Bottom line? Although Barbara Erskine's "The Warrior's Princess" again plays with themes of channeling the past and weaving a present story with emotional similarities to those haunted characters of another time, it is indeed a step above her last few offerings. Therefore, don't be dissuaded by her reliance on retelling tales that reviewers like myself have deemed past formulaic disappointments and do give her another chance to provide her reading public with a classic story of the caliber of "House of Echoes" and "Midnight Is a Lonely Place." In "The Warrior's Princess" Erskine finally gets her tale of possession, good and evil and pursuit over time right. Her interjection of a bustling ancient Rome during Nero's persecution of the early Christians adds the necessary ingredient into her usual domain of Britannia and its Celtic tribes and supercharges this one to an over average rating. Hopefully Ms Erskine's next novel will revisit the compelling creation of Marcia Maximilla and her flirtation with the present day druid Meryn from "Daughters of Fire (Unabridged)" and explore perhaps a romance between the past and present rather than another recycling of hatred passed down through the ages. Recommended.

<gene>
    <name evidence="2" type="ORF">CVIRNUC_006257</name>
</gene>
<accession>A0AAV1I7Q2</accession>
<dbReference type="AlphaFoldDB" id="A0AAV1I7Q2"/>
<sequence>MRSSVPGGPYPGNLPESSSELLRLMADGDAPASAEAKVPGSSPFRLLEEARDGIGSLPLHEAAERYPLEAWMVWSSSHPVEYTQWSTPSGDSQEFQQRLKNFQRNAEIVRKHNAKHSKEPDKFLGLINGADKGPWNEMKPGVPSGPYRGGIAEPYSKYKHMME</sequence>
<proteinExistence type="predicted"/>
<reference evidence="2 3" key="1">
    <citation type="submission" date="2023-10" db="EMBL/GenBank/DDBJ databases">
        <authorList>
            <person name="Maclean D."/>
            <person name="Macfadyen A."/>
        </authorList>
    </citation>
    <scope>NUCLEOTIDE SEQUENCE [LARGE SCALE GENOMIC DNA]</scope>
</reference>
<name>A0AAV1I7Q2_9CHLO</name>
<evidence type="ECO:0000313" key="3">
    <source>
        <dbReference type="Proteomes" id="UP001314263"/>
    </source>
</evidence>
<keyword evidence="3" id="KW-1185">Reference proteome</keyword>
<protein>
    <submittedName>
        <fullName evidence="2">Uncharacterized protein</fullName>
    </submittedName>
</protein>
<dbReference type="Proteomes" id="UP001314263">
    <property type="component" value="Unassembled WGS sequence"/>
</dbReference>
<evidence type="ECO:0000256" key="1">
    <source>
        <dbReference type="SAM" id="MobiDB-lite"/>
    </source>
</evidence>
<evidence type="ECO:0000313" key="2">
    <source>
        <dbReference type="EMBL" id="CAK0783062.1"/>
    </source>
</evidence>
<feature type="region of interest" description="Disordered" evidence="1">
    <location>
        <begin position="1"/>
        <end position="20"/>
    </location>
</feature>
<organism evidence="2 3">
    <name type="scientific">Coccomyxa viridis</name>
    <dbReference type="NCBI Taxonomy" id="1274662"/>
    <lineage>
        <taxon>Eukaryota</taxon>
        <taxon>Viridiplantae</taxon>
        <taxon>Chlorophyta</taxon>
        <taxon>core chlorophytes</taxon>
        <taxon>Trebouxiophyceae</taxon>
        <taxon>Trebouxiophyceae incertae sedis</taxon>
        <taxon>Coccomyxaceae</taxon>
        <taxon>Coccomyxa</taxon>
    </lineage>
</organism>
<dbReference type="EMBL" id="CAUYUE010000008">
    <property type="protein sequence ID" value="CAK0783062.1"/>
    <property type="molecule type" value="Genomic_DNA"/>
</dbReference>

Diana Faillace Von Behren